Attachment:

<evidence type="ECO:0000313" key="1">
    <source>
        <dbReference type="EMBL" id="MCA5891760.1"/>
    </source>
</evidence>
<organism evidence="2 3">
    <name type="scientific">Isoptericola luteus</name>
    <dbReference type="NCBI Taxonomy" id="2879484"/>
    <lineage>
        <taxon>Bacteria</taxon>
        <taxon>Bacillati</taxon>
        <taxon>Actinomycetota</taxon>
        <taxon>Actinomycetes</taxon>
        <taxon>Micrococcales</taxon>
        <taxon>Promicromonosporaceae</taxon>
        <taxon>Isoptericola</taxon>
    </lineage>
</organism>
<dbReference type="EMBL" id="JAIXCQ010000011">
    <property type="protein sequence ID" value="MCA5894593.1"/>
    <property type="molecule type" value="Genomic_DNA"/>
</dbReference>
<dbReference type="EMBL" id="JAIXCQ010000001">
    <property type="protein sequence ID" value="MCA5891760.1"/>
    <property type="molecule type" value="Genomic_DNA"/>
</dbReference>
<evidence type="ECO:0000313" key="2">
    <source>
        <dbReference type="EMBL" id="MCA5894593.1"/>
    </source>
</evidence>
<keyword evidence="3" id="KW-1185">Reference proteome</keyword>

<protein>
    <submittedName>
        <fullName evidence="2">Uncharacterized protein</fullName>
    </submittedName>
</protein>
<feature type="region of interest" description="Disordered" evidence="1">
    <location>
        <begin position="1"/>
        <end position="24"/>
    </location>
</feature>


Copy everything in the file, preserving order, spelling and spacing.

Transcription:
<evidence type="ECO:0000313" key="1">
    <source>
        <dbReference type="EMBL" id="MCA5891760.1"/>
    </source>
</evidence>
<organism evidence="2 3">
    <name type="scientific">Isoptericola luteus</name>
    <dbReference type="NCBI Taxonomy" id="2879484"/>
    <lineage>
        <taxon>Bacteria</taxon>
        <taxon>Bacillati</taxon>
        <taxon>Actinomycetota</taxon>
        <taxon>Actinomycetes</taxon>
        <taxon>Micrococcales</taxon>
        <taxon>Promicromonosporaceae</taxon>
        <taxon>Isoptericola</taxon>
    </lineage>
</organism>
<dbReference type="EMBL" id="JAIXCQ010000011">
    <property type="protein sequence ID" value="MCA5894593.1"/>
    <property type="molecule type" value="Genomic_DNA"/>
</dbReference>
<dbReference type="EMBL" id="JAIXCQ010000001">
    <property type="protein sequence ID" value="MCA5891760.1"/>
    <property type="molecule type" value="Genomic_DNA"/>
</dbReference>
<evidence type="ECO:0000313" key="2">
    <source>
        <dbReference type="EMBL" id="MCA5894593.1"/>
    </source>
</evidence>
<keyword evidence="3" id="KW-1185">Reference proteome</keyword>

<protein>
    <submittedName>
        <fullName evidence="2">Uncharacterized protein</fullName>
    </submittedName>
</protein>
<feature type="region of interest" description="Disordered" evidence="1">
    <location>
        <begin position="1"/>
        <end position="24"/>
    </location>
</feature>